View from City Road: Israel emerges as good investment

Click to follow
The Independent Online
The fashion for investing in emerging markets is sweeping New York and London, perhaps a good reason for scepticism. The attractions of China, Turkey or Mexico are that their economies are growing at an extraordinary rate, delivering astonishing corporate earnings growth. The snag, as generations of wealthy Britons and Americans have found, is that it is not always easy to translate those mouth-watering returns into hard currency. Politics often intervene even if exchange controls do not.

One of the better investment bets, though, is the Israeli economy. Growth is spectacular: business sector output has risen by more than 7 per cent a year in each of the past three years, and the economy, far from overheating, delivered a halving in the inflation rate from 18 per cent in 1991 to 9.4 per cent in 1992.

The economy has proved so flexible that it has been able to absorb a 7 per cent rise in the labour force in one year with just a 1 percentage point increase in the unemployment rate. Russian Jewish immigrants are well-educated, and often of a high technical competence.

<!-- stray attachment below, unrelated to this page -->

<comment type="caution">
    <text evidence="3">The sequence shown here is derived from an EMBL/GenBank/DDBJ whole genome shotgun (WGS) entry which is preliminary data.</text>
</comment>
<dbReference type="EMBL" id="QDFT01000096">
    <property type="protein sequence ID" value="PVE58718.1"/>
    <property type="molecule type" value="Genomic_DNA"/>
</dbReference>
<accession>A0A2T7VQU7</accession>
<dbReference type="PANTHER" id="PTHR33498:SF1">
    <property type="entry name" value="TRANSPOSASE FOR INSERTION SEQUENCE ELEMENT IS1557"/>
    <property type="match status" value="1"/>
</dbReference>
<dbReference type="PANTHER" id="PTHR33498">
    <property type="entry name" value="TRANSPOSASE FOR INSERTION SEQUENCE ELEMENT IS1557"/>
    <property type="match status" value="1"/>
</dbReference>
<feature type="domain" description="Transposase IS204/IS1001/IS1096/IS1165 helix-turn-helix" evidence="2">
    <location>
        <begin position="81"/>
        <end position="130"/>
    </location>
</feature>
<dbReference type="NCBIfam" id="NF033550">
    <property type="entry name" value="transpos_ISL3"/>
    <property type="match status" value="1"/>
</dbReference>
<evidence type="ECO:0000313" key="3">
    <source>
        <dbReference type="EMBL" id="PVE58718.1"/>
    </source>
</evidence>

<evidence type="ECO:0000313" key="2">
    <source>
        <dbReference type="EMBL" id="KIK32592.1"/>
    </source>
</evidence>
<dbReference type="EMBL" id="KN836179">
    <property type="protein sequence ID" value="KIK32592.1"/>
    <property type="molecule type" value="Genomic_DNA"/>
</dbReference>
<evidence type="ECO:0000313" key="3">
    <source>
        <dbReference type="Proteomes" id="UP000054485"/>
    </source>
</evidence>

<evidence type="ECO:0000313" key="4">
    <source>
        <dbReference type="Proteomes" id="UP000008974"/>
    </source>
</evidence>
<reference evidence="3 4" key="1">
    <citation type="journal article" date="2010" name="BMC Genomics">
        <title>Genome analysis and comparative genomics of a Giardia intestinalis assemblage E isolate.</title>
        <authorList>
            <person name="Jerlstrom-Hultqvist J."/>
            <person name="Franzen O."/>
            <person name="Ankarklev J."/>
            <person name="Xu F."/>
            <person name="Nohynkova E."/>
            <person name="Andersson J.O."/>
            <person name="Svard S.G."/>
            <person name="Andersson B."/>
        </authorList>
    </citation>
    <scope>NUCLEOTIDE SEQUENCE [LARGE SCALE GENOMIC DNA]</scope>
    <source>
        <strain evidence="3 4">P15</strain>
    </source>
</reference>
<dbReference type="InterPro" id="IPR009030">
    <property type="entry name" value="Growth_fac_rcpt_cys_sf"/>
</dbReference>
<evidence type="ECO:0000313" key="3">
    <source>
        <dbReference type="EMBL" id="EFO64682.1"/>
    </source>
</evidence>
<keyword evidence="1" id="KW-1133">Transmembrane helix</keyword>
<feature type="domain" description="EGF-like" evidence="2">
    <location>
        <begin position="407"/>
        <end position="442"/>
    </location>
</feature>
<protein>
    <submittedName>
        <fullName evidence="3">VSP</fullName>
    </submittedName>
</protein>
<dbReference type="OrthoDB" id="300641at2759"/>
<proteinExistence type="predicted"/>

The payments balance is satisfactory, exports are booming, and Israel has almost unique free access for industrial goods to both US and European Union markets. Add to this the prospect of renewed direct investment thanks to the peace process, and the economy looks a very good investment.

However, the stock market is highly volatile and investors in some of the high-tech companies listed in New York have been disappointed. One way to spread the risk is the First Israel Fund, a closed-end management investment company quoted in New York, analagous to our investment trusts. Run by BEA Associates, a long-standing Wall Street fund manager, the fund was launched last year to raise dollars 75m at dollars 15 a share. Having traded as low as dollars 11 5/8 , it has bounced back to nearly dollars 15 5/8 . It should go far higher for those with the patience to hold for a year or two.

Money, page 48

Comments